Taylor Hall was kept out of the New Jersey Devils’ lineup tonight in their game against the Colorado Avalanche. As speculation has run rampant lately regarding the forward’s inevitable and pending trade, this led many to believe that tonight was surely the night. As of the time of this writing, no announcement has yet been made.

But I have been scratching my head for days over the idea of why any team would be keen to trade for Hall. It’s not that he’s not worth paying a decent price to have on one’s team, but the price (if you believe all the speculation of how much the Devils may want for Hall) might be a bit too high to get a fair deal done.

On one hand, Hall has a recent Hart Trophy to his name as league MVP. On the other, it’s no great secret that Hall wishes to test his value on the open market this off season. As an unrestricted free agent come July 1st, 2020, that is, of course, his right.

So, why should any team give up more than a pittance for a guy that is likely to turn out to only be a rental? Many in hockey are reporting/speculating that the Devils are looking to get multiple assets in return for Hall, including a league ready defenceman, a high end prospect, and a relatively high draft pick (or two). If this is truly what Ray Shero is looking for, nobody in their right mind is likely to work with them on a trade. (Note here that I said nobody in their right mind.)

Although I sit in serious anticipation of a trade happening for Hall at any moment tonight, I can hardly believe that any team would be foolish enough to give up so much for him. In my view, a guy who may or may not pay off as a temporary asset to help one of only a handful of already strong clubs to make a deep playoff run is simply not worth all that much.

Much of the speculation surrounding a trade partner for New Jersey has revolved around their opponent from tonight—the Colorado Avalanche. If the Avs do in fact make an offer on Hall, I for one am concerned that his presence on the team could upset the amazing chemistry that the club has had thus far this season.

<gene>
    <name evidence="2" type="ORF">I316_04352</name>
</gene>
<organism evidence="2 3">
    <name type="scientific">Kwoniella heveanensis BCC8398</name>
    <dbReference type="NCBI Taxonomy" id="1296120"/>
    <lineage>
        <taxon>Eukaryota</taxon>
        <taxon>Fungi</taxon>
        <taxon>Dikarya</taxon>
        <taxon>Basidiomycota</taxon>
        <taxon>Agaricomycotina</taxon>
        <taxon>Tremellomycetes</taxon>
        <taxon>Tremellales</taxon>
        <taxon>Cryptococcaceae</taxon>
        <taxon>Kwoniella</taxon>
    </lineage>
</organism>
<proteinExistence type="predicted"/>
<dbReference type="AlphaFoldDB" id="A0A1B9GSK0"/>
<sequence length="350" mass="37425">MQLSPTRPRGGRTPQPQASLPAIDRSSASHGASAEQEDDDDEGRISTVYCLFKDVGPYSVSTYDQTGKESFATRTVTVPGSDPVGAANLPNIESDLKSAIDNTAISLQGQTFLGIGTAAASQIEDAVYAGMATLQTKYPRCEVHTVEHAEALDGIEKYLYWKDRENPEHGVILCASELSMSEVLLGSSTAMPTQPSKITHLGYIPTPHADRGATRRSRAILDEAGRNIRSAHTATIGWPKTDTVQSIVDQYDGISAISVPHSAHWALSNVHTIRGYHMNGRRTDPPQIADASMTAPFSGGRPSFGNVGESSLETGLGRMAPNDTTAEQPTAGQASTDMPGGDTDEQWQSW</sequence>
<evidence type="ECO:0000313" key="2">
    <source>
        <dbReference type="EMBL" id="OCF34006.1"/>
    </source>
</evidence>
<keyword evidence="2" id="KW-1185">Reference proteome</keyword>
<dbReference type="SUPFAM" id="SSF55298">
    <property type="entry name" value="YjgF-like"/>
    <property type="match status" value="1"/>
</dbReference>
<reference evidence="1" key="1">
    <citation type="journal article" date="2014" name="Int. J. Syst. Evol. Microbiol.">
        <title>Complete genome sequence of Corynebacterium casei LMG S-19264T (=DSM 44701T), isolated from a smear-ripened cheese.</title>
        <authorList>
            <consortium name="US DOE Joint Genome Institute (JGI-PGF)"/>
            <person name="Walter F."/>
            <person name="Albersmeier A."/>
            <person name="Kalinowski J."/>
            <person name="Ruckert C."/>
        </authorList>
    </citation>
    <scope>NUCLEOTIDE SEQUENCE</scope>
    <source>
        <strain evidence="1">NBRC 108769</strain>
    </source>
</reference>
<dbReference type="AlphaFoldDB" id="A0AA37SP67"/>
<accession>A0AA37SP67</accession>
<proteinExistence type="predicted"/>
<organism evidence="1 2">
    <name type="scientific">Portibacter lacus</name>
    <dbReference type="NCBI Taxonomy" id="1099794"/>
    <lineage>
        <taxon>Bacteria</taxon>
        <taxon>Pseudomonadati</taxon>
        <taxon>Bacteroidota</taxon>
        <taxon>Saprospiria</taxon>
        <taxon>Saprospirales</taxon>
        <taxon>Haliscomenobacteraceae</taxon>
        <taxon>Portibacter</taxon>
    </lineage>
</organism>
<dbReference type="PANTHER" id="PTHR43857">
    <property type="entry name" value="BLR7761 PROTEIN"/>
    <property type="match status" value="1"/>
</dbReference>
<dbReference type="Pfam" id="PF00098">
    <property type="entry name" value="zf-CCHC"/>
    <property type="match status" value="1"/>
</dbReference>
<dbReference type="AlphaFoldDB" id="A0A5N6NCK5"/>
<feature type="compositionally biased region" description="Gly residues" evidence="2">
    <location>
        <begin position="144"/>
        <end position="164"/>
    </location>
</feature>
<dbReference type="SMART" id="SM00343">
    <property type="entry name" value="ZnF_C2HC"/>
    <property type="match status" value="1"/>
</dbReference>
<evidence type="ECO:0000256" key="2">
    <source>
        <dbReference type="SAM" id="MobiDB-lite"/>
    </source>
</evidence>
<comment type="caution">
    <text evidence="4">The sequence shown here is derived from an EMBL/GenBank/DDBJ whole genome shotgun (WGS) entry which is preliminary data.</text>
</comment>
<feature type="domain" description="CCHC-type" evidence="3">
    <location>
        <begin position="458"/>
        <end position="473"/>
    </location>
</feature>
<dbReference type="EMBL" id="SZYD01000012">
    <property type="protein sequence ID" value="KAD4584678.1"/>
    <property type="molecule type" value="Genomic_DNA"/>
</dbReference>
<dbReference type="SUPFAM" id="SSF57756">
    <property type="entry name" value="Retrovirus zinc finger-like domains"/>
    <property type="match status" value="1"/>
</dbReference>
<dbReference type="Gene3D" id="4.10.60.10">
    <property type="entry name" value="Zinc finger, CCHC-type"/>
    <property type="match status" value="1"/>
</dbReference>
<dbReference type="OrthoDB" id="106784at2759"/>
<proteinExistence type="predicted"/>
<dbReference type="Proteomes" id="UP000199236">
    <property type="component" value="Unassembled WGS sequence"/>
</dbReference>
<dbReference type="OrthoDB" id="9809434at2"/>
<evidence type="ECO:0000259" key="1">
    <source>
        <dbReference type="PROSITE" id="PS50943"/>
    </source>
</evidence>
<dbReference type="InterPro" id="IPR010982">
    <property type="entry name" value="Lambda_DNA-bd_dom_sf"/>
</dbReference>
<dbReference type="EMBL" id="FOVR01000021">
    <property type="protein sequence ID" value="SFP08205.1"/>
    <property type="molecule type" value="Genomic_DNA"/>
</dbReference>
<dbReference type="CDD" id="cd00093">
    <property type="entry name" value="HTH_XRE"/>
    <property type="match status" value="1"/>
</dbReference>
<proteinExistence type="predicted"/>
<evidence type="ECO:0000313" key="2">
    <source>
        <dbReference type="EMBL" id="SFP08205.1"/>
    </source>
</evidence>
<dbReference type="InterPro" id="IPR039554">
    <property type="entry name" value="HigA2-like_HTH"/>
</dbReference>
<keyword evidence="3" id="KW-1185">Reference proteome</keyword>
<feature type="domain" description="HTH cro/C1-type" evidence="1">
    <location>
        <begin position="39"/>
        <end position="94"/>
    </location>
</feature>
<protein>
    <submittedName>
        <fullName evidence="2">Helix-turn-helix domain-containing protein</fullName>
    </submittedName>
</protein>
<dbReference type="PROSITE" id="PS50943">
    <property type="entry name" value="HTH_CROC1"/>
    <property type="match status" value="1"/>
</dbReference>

Even with a plethora of injuries to top stars like Mikko Rantanen, Gabriel Landeskog, Erik Johnson, Nazem Kadri, Cale Makar, and others so far this season, Colorado ends the night in first place in the Central Division with 45 points in just 32 games. Only 2 teams in the entire NHL have more points than Colorado this season, so it’s questionable whether they even need a Taylor Hall on their roster.

However, one thing they certainly don’t need is another Matt Duchene on their hands—a player that carried a black cloud over his head for the better part of two seasons and brought the entire team down around him. The minute that Duchene finally left, Colorado became a contender—and Nathan MacKinnon went from star to superstar over night.

In my honest opinion, Hall has a bit of the dark cloud upon him as well (admittedly this is based largely on intuition—I have no specific evidence with which to back it up), so there’s no telling what his acquisition might do to Colorado’s team chemistry (or any other team’s, for that matter).

All the more reason why his value may be less than many are suggesting it is. Lead among this crew, it would seem, is New Jersey GM Ray Shero, who seems to want to bring in a bounty of assets for a player they’re sure to lose anyway.

Bottom line—if Colorado (or anyone else) can land Hall’s temporary services at a rock bottom price, it might be worth taking he risk. But for anything more than a thrift store bargain, it might be best to maintain the status quo and leave Hall where he is. Undoubtedly this disparity in Hall’s perceived value is what’s held Shero up from making a deal already.

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